What music can be
One of the defining characteristics of Boston rock in its heyday was the intersection of punk and art, garage and oddball bands who fed off each other — something Ruane actively supported, and played a large role in developing. He provided the initial funding for Cambridge's art/rock Acme Theatr troupe, getting Morphine to headline a benefit show. As a music promoter, he staged a series of wildly eclectic nights, first at T.T. the Bear's Place, later at the Middle East and through the early '90s at Green Street Grill. (One such bill featured Lou Barlow and Elliott Smith, early in their respective solo careers — just another Monday night.) He fell in and out with venues and long-suffering collaborators, but the events always went on. Musician and former Phoenix associate arts editor Ted Drozdowski recalled Ruane as "a musical visionary who saw that a world of new and emerging creative possibilities was looking for a place to unfold. He was like Michael Dorf and Bob Appel with the early Knitting Factory."
The famous birthday party at T.T. the Bear's Place in 1987 made local history when the Middle East became a rock club to handle the overspill. (Typifying Ruane's zany curatorial streak, it paired performance artist Danny Mydlack with Hatfield's indie-pop Blake Babies.) More notable was an anniversary show five years later, when the Middle East opened its larger downstairs room, which became a beacon for national touring bands. "He's rocking Central Square like Elvis in his Caddies," punk legend Willie Alexander said of Ruane that night.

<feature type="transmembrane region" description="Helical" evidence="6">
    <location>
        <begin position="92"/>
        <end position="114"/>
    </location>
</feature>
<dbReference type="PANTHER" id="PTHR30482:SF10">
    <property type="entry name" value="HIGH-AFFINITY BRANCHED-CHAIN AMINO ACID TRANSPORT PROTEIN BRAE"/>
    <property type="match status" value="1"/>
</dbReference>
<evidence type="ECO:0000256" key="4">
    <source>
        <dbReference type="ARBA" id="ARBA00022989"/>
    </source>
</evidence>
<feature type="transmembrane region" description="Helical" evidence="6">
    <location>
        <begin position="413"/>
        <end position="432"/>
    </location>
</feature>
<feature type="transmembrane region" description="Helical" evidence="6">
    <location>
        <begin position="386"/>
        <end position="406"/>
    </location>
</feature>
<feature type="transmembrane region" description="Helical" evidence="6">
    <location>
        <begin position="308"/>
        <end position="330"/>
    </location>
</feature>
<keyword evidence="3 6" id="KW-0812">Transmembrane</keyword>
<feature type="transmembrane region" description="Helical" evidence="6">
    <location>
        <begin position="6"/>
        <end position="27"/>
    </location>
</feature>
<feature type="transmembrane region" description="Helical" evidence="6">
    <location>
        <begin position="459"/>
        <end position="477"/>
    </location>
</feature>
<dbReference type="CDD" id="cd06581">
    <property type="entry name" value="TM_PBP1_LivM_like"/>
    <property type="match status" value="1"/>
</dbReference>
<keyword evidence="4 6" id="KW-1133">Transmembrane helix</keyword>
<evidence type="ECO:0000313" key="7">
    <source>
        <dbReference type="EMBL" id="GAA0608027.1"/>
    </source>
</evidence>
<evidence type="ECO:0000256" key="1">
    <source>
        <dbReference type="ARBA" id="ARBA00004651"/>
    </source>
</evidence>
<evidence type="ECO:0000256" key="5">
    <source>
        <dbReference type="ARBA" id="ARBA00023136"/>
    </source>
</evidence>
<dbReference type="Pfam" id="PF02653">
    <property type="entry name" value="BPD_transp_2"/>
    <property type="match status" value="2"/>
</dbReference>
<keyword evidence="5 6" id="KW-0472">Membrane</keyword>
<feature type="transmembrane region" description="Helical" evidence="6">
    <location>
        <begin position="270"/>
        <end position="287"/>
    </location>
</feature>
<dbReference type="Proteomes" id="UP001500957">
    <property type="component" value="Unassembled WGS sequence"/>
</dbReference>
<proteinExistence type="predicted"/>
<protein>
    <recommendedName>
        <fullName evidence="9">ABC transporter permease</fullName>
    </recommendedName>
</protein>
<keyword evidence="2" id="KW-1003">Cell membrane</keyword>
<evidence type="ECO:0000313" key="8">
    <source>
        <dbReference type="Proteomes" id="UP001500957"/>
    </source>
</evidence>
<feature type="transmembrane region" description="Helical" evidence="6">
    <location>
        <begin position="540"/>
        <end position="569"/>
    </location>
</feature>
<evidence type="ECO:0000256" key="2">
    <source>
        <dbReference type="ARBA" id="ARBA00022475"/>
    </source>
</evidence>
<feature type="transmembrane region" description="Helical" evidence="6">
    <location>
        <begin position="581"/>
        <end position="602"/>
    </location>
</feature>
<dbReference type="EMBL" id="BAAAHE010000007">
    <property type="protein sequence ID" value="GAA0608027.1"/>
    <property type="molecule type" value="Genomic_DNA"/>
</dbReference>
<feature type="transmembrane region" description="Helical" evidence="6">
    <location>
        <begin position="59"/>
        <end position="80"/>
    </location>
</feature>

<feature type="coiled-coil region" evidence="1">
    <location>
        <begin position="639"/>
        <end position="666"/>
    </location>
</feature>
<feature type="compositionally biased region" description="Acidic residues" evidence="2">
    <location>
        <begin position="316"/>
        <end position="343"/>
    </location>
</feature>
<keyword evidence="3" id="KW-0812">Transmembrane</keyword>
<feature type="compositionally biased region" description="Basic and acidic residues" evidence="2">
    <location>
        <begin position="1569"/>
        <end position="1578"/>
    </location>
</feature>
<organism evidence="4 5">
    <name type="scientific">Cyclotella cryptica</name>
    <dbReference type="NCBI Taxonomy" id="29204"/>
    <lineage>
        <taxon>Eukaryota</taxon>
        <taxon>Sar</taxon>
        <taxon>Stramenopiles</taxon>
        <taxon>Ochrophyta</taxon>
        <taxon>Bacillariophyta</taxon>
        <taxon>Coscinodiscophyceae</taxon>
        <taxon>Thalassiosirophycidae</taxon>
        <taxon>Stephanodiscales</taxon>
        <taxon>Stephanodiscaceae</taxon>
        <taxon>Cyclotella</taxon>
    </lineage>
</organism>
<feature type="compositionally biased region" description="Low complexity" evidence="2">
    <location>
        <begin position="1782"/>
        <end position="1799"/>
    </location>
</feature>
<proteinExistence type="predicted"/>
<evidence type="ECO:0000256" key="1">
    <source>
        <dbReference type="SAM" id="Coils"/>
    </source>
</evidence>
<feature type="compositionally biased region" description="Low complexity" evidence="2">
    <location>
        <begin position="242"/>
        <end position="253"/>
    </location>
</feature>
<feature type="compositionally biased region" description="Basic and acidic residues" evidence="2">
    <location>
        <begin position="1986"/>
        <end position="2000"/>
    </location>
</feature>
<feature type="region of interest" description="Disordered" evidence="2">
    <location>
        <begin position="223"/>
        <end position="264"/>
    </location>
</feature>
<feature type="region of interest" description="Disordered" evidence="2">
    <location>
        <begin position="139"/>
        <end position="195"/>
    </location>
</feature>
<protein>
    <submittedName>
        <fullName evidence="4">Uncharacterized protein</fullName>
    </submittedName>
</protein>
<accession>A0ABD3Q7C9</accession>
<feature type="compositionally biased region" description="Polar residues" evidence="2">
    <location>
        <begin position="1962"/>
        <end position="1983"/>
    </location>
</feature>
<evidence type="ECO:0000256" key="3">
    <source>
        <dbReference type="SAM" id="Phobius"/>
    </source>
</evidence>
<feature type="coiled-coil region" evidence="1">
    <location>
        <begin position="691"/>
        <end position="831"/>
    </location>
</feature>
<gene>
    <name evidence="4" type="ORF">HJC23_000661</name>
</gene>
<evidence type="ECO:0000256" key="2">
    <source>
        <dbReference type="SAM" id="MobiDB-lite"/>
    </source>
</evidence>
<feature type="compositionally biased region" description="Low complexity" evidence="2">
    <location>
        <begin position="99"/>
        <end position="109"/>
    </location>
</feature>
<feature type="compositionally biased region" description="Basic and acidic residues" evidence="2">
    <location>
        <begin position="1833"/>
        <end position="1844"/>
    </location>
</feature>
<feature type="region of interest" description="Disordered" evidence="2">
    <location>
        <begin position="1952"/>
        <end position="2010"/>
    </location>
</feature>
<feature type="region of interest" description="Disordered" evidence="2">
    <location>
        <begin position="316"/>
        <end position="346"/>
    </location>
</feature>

Ruane's personal style was a source of amazement for many. He was the fan who could get away with anything. Ex-Zulus guitarist Rich Gilbert, now based in Nashville, recalls an iconic moment at the Rat. "During the final exhilarating moments of our last song, Billy flew onto the stage, wrapped both arms around me, and jumped high into the air, bringing the both of us crashing down onto the stage as the last chord was struck. I was playing my green Gretsch Anniversary guitar and discovered soon after that it now had a large hole in the back. Billy offered to pay for the damages, but I never even took him up on it — it seemed such a perfect way to end the show."
New Yorker classical-music critic Alex Ross's undergraduate years at Harvard coincided with Ruane's decade-long stint both at Harvard Extension and the Widener Library, but he first met Ruane as part of the crowd at WHRB's Record Hospital indie-and-punk-rock show. Ruane would end up booking Ross's noise band of fellow Harvard alumni — Miss Teen Schnauzer — for their one and only gig, as openers for the John Davis Folk Implosion in December 1991.
"Our little band was surely among the least significant things that he brought about," says Ross. "But it was a sign of his taste that here's this bunch of crazy people who can't really play their instruments but they have this idea, let's give it a try, and let's combine it with the Folk Implosion. It was this sense of all his enthusiasms and his awareness of so many different things going on musically that could connect together into such a great ever-evolving vision of what music can be."